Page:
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Selenium Supplementation and Increased Muscle Glutathione Concentration Do Not Improve the Color Stability of Lamb Meat

Jose, C.G., Jacob, R.H., Gardner, G.E.ORCID: 0000-0001-7499-9986, Pethick, D.W.ORCID: 0000-0002-3255-7677 and Liu, S.M. (2010) Selenium Supplementation and Increased Muscle Glutathione Concentration Do Not Improve the Color Stability of Lamb Meat. Journal of Agricultural and Food Chemistry, 58 (12). pp. 7389-7393.

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In the eyes of the consumer, a red surface color of lamb meat is desirable. This red color is caused by oxymyoglobin; however, under conditions of retail display this pigment slowly oxidizes and turns brown, deterring consumers. The antioxidant activity of both glutathione (GSH) and selenium has been suggested to slow myoglobin oxidation, thus improving color stability. The following experiment was designed to test the hypothesis that high muscle GSH will improve the color stability of lamb meat, and this effect of GSH will be further improved by supplementing animals with selenium. Forty-eight 12-month-old Merino wether lambs were selected from a flock for high (n = 24) or low (n = 24) GSH concentration in whole blood. Each GSH group was then randomly allocated into two selenium treatments (supplemented with or without 2.5 mg of selenium/kg for 8 weeks). The lambs were slaughtered, and samples were taken from m. semimembranosus (SM) and m. longissimus dorsi (LD) to measure muscle GSH, selenium, and vitamin E concentrations. Further samples were taken to measure color stability (as oxy/metmyoglobin ratio, reflectance at 630/580 nm) over 96 h of retail display. There was no effect of muscle GSH concentration or selenium supplementation on oxy/metmyoglobin ratio at 60, 48, or 30 h of retail display, with the only exception being the non-selenium-supplemented SM samples, which actually decreased in ratio as the muscle GSH concentration increased (P < 0.05). There was a poor correlation between blood and muscle GSH, with a correlation coefficient of 0.18 for the SM and 0.026 for the LD. Thus, it is apparent that neither GSH nor selenium improved the color stability of meat from merino lambs.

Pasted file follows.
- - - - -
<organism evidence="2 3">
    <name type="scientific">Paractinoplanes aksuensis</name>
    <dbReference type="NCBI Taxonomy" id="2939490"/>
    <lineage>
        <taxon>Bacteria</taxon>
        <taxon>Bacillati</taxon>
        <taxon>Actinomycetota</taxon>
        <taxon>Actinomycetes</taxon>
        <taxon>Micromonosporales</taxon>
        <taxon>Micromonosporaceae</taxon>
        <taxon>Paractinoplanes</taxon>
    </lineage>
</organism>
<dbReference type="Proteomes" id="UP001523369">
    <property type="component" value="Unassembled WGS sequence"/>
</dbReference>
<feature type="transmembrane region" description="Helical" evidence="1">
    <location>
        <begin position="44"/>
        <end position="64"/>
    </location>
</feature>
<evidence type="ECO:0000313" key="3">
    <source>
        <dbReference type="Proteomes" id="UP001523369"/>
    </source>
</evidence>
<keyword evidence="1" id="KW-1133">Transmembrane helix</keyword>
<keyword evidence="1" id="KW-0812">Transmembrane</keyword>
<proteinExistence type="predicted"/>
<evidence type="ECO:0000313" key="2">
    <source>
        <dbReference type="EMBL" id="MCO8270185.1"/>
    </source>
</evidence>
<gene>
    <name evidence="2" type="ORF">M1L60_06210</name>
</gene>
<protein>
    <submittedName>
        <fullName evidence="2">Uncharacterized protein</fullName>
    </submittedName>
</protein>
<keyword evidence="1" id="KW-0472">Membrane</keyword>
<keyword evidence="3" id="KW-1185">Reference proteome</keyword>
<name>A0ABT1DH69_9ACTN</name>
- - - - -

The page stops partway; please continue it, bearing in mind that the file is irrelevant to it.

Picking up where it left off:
Item Type: Journal Article
Murdoch Affiliation(s): School of Veterinary and Biomedical Sciences
Australian Sheep Industry CRC
Publisher: American Chemical Society
Copyright: © 2010 American Chemical Society.
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